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A Publication of the Patrick C. Walsh Prostate Cancer Research Fund

 


Blue Light Shows Urothelial Cancer

Date: 11/05/2019

Blue Light Shows Urothelial Cancer
Look at the difference a change in light makes! The white light used with conventional cystoscopy is on the left; the same views using blue light are on the right. A and B show a small papillary lesion – which really shows up well under blue light cystoscopy, highlighted by red fluorescence. C and D show areas (in red under blue light cyscoscopy) that need to be biopsied.

Have you ever gone to an event and had your hand stamped? The stamp may not show up at all unless someone shines a black light on it, and then there it is, plain as day! Pathologist Andres Matoso, M.D., and colleagues have discovered something similar by changing the color of light – from white to blue – used during cystoscopy. “Carcinoma in situ (CIS; abnormal cells that may become cancerous and spread; also called stage 0 disease) is difficult to visualize with white light cystoscopy,” says Matoso, “but blue light cystoscopy, using photosensitizing agents, improves detection rates” of urothelial cancer, also known as transitional cell carcinoma, the most common type of bladder cancer.

In a recent study, Matoso and colleagues assessed the sensitivity of blue light cystoscopy, and compared the results with the final pathology diagnoses (see photo to right). “We also focused on cells that looked abnormal in blue light cystoscopy and had a pathology diagnosis that was suspicious, but not diagnostic of CIS. We found that blue light cystoscopy allows us to detect CIS that would have been under-diagnosed with the conventional white light cystoscopy.” Their results were published in Human Pathology.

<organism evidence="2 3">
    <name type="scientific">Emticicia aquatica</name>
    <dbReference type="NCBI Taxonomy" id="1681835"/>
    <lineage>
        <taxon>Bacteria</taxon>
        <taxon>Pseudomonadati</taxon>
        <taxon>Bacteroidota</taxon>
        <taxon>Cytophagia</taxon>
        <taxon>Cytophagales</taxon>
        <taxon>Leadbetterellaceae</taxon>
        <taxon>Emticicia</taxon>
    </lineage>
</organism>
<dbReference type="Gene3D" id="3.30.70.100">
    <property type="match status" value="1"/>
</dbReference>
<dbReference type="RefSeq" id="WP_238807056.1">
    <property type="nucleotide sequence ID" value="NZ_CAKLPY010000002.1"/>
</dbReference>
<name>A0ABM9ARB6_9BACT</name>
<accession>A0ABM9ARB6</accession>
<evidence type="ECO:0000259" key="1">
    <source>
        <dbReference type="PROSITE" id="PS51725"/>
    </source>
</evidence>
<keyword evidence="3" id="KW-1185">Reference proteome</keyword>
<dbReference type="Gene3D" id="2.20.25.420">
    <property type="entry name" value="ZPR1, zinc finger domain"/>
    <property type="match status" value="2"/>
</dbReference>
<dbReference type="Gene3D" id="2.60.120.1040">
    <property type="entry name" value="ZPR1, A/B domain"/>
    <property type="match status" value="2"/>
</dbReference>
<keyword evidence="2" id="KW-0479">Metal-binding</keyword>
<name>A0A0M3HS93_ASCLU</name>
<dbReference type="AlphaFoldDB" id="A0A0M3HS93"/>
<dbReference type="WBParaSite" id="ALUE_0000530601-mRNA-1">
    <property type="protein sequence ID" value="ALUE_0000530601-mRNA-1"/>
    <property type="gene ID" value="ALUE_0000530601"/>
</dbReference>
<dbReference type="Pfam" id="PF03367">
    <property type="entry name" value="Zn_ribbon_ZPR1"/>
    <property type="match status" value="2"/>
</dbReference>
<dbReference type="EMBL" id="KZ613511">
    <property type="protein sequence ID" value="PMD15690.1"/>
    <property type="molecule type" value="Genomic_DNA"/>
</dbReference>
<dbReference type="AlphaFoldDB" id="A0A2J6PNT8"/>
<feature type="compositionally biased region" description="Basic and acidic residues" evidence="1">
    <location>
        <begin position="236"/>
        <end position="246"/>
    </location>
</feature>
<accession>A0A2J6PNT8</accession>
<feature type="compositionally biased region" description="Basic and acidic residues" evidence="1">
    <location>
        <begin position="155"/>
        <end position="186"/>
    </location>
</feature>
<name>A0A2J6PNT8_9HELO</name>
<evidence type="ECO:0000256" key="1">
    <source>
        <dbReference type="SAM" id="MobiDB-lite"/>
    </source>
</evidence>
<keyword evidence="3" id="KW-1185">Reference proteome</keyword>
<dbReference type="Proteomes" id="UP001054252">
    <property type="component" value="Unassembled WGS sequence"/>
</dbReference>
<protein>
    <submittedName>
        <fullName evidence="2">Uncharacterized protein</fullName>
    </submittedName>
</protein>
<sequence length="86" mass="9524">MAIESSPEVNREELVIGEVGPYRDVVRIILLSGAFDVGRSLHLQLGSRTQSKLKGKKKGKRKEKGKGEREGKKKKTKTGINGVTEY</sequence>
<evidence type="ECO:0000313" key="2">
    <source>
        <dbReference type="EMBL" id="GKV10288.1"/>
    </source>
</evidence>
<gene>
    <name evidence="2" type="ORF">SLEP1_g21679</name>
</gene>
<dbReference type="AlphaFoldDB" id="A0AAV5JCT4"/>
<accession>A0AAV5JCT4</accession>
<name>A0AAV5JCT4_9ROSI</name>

Bladder cancer that invades the muscle wall: Matoso and colleagues recently completed another study to evaluate the clinical significance of invasive urothelial carcinoma that might be invading the muscle wall of the bladder – but again, it might not. “Urothelial carcinoma that invades the muscle wall has a much worse prognosis than cancer that is non-invasive, or that just invades superficially,” says Matoso. “While most patients can confidently be diagnosed as having either superficial or muscle-invasive bladder cancer, there’s a small subset of cases that are difficult to classify.”

In this study, Matoso and colleagues looked at invasive urothelial carcinoma that appeared ambiguous for muscle wall invasion on initial transurethral resection of bladder tumor (TURBT). They compared clinical and pathologic information from patients whose urothelial carcinoma was considered ambiguous to samples from patients with muscle-invasive disease and from patients diagnosed with superficial bladder cancer who underwent radical cystectomy (surgery to remove the bladder). “We found that the great majority of patients who have ambiguous invasion on initial TURBT turn out to have advanced disease” when the removed bladder specimen is examined. “This emphasizes the need for early repeat TURBT – or even consideration of early cystectomy to lower the risk of worse pathological findings, and to prolong survival.”

This study was published in the World Journal of Urology.